Exports will arise in the Republic of Ireland side respect of direct sales to the United Kingdom.

The basic obligation on the export side is to make an exit summary declaration (a safety and security declaration) and a customs declaration to Revenue in the case of export and the Republic of Ireland and to HMRC in the case of exports from the United Kingdom. They must be large that the customs office of exit. They can be combined as a single declaration.

As with the entry summary declaration, the making of the exit summary declaration rests primarily with the carrier but they may be delegated to the exporter who may make a single customs declaration including it.

In effect, goods will not be allowed onto a means of transport unless the exit summary declaration has been accepted by Revenue and /or HMRC as the case may be. The dataset involved is a subset of the full export declaration set. In effect, a full export customs declaration combines both.

As with the import declaration, it could in principle be the case that the exit summary declaration is given but that the export customs declaration is not given, in which case the goods would remain at the border in customs premises until the export customs declaration is given. In practice, the exits and export declarations are usually combined and done in advance. They can be combined in a single document. May area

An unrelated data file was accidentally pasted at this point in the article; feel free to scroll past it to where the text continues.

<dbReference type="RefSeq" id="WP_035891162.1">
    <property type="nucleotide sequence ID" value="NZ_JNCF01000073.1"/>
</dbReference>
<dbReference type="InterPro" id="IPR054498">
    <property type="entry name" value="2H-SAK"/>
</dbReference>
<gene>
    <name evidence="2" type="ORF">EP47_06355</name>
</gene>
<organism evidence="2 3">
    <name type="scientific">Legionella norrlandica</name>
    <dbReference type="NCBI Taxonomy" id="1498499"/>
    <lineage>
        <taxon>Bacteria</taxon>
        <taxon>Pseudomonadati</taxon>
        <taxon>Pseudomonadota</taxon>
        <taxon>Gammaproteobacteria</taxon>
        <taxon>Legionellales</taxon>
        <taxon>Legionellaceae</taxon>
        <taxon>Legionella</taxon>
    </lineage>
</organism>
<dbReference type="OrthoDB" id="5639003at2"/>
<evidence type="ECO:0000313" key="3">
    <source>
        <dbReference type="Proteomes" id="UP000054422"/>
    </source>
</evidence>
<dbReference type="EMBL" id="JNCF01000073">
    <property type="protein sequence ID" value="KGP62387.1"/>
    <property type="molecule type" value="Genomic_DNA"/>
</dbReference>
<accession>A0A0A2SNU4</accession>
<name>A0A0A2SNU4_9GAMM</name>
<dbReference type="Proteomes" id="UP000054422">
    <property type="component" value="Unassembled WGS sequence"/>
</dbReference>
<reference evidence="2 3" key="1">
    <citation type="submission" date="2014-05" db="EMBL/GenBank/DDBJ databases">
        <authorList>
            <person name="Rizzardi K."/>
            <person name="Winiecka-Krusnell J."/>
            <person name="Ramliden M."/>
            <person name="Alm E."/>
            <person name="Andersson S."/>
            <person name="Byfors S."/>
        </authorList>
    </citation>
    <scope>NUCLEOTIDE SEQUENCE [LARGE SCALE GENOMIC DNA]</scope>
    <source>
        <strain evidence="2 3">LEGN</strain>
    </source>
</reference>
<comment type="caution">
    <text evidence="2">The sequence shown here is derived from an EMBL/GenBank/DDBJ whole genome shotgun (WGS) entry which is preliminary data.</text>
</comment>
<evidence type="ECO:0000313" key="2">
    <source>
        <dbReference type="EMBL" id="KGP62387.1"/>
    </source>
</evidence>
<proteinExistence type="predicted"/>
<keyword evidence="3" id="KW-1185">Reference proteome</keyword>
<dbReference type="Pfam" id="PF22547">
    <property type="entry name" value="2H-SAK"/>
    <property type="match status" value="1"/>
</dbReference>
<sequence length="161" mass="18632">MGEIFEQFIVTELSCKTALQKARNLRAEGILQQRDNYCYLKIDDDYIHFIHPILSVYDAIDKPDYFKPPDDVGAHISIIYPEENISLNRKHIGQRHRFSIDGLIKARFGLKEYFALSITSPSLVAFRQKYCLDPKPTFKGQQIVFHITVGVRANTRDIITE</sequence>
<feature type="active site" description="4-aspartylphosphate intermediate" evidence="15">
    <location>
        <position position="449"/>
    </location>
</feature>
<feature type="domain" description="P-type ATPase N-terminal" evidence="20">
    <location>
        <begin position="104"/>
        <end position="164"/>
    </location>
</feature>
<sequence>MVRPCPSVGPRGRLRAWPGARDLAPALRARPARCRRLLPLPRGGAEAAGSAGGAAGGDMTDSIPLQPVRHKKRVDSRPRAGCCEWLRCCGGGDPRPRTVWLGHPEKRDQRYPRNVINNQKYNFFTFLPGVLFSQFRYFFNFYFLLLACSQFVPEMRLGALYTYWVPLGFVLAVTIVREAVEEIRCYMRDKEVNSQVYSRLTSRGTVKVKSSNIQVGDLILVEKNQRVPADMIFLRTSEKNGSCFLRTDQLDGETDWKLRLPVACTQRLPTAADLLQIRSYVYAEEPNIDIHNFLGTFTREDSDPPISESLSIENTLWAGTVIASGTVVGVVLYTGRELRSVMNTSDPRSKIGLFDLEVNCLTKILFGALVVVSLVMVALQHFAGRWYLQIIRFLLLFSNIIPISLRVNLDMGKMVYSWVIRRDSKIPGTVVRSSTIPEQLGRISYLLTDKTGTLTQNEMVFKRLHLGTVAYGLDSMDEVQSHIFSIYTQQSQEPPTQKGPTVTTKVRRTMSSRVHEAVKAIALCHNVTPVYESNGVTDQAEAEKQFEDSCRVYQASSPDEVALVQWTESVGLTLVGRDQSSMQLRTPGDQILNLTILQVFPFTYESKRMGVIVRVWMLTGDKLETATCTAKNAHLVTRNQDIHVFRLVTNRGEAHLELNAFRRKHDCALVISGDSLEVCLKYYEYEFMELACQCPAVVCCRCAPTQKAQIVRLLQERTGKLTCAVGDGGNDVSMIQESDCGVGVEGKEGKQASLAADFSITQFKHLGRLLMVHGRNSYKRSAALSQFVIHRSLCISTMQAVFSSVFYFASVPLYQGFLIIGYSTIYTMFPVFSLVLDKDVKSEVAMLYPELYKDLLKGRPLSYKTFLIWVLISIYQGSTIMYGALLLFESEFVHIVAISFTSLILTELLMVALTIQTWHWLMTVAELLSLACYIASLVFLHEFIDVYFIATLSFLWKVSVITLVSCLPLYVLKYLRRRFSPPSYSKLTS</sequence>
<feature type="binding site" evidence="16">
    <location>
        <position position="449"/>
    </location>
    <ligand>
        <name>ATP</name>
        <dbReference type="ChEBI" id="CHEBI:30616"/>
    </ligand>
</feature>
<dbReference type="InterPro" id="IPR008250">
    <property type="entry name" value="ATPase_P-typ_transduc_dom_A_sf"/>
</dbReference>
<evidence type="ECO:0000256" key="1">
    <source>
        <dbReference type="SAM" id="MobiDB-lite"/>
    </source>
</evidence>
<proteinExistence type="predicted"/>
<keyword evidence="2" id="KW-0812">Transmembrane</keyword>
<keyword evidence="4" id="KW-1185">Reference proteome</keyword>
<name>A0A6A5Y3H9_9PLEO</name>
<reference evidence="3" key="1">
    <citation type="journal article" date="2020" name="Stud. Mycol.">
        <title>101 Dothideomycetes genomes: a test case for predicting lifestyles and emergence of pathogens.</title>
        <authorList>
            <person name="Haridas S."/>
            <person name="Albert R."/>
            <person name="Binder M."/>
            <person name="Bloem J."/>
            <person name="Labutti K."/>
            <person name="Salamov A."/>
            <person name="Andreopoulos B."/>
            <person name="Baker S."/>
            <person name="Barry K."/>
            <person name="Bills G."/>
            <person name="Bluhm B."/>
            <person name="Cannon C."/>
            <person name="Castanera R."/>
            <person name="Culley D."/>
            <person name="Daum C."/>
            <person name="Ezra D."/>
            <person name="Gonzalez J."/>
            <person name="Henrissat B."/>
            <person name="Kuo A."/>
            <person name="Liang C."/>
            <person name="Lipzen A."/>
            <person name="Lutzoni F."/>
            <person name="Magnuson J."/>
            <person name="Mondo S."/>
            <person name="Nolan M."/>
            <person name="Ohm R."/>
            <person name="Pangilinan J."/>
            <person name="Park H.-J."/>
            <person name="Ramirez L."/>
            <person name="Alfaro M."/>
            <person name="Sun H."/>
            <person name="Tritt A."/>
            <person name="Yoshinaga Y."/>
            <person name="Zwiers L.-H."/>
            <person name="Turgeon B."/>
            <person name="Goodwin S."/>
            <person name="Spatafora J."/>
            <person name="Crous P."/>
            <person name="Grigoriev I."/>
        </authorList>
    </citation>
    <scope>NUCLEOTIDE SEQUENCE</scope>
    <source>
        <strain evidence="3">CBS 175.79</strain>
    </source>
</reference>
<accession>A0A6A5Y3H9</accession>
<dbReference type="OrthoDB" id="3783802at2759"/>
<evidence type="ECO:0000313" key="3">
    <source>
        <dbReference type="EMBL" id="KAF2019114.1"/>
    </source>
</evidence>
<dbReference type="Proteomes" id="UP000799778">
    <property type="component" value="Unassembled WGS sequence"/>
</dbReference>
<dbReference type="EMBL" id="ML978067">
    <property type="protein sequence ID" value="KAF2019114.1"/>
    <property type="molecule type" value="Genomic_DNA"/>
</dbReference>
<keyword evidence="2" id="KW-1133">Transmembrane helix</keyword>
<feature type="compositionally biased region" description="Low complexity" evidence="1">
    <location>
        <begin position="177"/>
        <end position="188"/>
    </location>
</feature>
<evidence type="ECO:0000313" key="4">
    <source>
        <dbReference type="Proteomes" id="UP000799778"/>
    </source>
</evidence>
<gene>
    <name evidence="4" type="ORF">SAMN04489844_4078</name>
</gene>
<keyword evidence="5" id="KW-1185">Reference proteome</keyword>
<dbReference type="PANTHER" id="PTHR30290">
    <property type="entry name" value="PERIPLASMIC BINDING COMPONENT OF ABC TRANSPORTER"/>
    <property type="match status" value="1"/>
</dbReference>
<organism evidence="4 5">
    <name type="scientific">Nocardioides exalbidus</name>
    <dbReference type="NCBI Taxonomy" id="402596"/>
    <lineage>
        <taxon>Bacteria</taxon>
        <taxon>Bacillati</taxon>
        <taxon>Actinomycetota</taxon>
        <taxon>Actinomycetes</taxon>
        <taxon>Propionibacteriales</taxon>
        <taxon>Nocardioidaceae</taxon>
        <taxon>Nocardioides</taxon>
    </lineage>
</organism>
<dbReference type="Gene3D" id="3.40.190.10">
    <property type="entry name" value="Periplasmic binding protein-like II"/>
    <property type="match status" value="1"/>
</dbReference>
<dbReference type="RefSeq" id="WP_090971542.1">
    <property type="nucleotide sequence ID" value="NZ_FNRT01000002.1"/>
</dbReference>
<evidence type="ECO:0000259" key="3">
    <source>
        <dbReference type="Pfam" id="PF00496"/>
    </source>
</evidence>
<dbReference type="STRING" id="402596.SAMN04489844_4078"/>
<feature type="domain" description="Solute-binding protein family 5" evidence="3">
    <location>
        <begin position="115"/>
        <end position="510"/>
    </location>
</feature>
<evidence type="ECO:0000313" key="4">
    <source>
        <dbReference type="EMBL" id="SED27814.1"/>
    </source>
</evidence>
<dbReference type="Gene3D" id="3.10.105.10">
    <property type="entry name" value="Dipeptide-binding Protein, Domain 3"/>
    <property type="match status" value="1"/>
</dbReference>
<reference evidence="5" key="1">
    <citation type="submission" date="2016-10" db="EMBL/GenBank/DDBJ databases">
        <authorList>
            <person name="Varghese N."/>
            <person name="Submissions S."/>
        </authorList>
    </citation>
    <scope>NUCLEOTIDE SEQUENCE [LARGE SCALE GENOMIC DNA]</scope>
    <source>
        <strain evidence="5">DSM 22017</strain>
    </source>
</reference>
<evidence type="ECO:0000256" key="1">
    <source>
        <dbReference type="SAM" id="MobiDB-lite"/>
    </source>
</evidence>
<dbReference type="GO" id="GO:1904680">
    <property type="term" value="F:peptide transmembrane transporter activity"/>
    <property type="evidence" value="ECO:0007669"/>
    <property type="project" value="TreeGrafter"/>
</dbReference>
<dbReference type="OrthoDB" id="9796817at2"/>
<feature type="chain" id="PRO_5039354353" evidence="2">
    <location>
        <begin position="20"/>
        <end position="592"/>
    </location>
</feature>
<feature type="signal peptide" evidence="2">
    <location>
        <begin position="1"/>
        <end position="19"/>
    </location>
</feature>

Import and Export Declaration

The data required overlap for import and export declarations. The data is reported through the automated entry processing procedure (AEP) via custom software in accordance with the single administrative document procedure on the Irish side.

On the UK side data is transmitted to the equivalent UK system via custom software or port systems for which there is no direct equivalent in Ireland, to the UK system now CHIEF in the course of change to the customs declaration system (CDS)

On every movement from Ireland to the UK, there are each of the above returns to Irish Revenue and HMRC. Conceivably in the future, there may be some UK to Ireland simplification or even a single EU or RoI / UK window for making returns.

If there is to continue to be a door-to-door service traders effectively need to liaise with traders’ UK supplier and logistics provider in relation to the practicalities of making the relevant customs and security declarations on both the Irish and UK side as well as the carrier’s obligations to provide an  emanifest with  much of the same information.